One advantage for MCF physicians is the opportunity to follow some athletes throughout their careers, sometimes until they become professional soccer players. Another is the chance to become experts at managing certain soccer injuries or to become knowledgeable about and skilled at treating such pathologies as osteochondritis of the talus that others rarely see, according to Steinbacher.

MCF medical and physiotherapy team
Members of the MCF medical and physiotherapy team attend a Catalonian National Team soccer match. MCF team members develop a special understanding of soccer injuries while treating players throughout their careers.

Furthermore, soccer players who are motivated to recover quickly are also a pleasure to work with, he said. “You don’t have to push them. You just have to stop them from maybe playing football with a cast.”

MCF orthopaedic surgeons, like Cugat, also train doctors from all over the world in sports medicine techniques, typically hosting 10 or 12 visiting fellows each year. This year, doctors from Chile, Colombia, Peru, Venezuela, Portugal and France have come to Barcelona to observe his sports medicine practice.

“They want to come here because our focus is only on soccer; just injuries that occur in soccer players,” noted Cugat, who operates on 20 to 30 players per week.

Whether undergoing treatment of a meniscal tear, a meniscectomy or meniscal transplantation, repair of a torn ACL, PCL or MCL, or fixation of an ankle fracture, the MCF ensures that junior through senior level soccer players get the orthopaedic care they need.

“Players who are treated with surgery in Barcelona receive a very good quality of treatment,” Steinbacher said. — by Susan M. Rapp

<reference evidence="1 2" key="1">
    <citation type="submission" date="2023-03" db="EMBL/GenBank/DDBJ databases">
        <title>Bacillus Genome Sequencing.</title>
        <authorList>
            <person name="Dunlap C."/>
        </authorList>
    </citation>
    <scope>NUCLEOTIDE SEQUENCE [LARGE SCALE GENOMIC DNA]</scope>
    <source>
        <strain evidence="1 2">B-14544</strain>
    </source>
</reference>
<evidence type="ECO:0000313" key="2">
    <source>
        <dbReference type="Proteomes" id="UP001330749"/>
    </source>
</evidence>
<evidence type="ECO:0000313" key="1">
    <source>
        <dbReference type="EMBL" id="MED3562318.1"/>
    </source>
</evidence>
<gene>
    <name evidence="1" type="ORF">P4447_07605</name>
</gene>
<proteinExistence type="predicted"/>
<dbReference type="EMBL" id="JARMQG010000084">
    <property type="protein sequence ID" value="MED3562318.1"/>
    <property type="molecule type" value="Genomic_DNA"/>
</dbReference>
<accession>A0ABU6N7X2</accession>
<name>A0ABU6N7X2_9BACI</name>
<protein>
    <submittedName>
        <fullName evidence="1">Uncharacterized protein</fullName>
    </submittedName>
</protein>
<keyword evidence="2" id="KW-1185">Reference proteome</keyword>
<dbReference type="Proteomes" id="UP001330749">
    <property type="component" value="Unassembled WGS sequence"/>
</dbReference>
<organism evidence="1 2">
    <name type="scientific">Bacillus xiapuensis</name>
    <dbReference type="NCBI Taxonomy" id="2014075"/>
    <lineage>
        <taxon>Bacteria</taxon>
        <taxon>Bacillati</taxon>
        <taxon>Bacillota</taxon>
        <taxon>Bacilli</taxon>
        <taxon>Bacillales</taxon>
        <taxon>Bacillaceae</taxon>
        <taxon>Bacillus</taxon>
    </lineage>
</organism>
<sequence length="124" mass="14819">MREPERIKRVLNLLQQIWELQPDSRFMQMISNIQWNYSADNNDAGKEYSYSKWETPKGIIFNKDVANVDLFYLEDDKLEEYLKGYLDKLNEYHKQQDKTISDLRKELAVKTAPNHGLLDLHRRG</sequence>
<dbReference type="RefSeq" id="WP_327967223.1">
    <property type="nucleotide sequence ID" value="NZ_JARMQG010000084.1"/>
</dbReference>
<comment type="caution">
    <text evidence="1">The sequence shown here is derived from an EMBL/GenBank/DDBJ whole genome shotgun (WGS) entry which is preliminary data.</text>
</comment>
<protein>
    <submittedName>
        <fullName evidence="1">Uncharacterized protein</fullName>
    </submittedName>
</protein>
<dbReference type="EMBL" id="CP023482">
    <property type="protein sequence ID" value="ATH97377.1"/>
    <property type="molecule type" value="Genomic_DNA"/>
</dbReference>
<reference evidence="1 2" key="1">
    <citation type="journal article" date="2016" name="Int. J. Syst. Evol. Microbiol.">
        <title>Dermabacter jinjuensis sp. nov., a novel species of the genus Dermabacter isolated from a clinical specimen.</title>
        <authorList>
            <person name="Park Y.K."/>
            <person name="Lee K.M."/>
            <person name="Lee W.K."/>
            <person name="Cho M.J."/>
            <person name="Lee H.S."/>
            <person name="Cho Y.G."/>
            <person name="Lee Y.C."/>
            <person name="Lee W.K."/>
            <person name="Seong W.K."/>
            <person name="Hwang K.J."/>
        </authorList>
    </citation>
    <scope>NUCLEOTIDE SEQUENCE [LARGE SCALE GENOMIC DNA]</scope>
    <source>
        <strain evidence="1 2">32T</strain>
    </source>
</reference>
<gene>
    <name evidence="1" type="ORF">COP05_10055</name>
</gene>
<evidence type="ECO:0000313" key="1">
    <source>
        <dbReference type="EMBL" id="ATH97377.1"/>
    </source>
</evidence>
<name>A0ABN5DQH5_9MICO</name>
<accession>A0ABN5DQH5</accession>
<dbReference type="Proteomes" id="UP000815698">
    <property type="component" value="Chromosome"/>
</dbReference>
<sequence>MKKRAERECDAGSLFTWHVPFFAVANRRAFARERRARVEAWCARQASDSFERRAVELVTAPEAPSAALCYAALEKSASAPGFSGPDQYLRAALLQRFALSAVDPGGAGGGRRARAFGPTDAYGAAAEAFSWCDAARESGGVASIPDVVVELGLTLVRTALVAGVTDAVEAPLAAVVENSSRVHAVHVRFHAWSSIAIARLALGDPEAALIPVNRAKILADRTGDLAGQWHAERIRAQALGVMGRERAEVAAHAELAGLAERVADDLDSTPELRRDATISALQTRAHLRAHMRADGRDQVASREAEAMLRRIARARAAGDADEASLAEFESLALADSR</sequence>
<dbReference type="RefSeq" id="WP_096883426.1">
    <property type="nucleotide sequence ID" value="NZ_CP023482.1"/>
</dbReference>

Reference:

  • Ramon Cugat, MD, PhD, is an orthopaedic surgeon with Mutualidad de Futbolistas Catalanes in Barcelona and is an Editorial Board member for Orthopaedics Today Europe. He can be reached at ramon.cugat@sportrauma.com.
  • Gilbert Steinbacher, MD, is an orthopaedic surgeon with Mutualidad de Futbolistas Catalanes. He can be reached at gsteinbacher1@hotmail.com.

In Spain, where all levels of soccer players are highly regarded, for the last 80 years the Mutualidad de Futbolistas Catalanes organization has ensured the continuing health of non-professional soccer players throughout Catalunya.

“The mission is to treat soccer players’ injuries and to accompany the player to the safe return to soccer,” Orthopaedics Today Europe Editorial Board member Ramon Cugat, MD, PhD, who has worked with Mutualidad de Futbolistas Catalanes (MCF) since 1965, said.

For decades, Spanish law has mandated that all active, federated Spanish soccer players have health insurance. Realizing that many players and their families may be unable to afford medical insurance covering sports-related injuries, in Catalunya it was offered by the non-profit MCF, established at the same time as the Catalan Football Federation.

Today, MCF is a delegation of the bigger, national Mutualidad de Futbolistas Españoles effort established under the Royal Spanish Football Federation in 1948, according to Cugat.

Pioneering idea

Cugat, of Barcelona, credited those involved in MCF’s early efforts with creating an organization that has remained successful and effective. “It is because of years of commitment, dedication and the vision of all the big names in Catalan orthopaedic surgery that the MCF is able to provide the service it does,” he said.

MCF orthopaedic pioneers include Emilio Moragas, MD, Juan Naves, MD, Joaquin Cabot, MD and Jose Garcia Cugat, MD, among others.

“The idea of creating the MCF at the same time as the Catalan Football Federation is a most pioneering idea, which lasted through the last century and will continue for years to come,” Cugat said.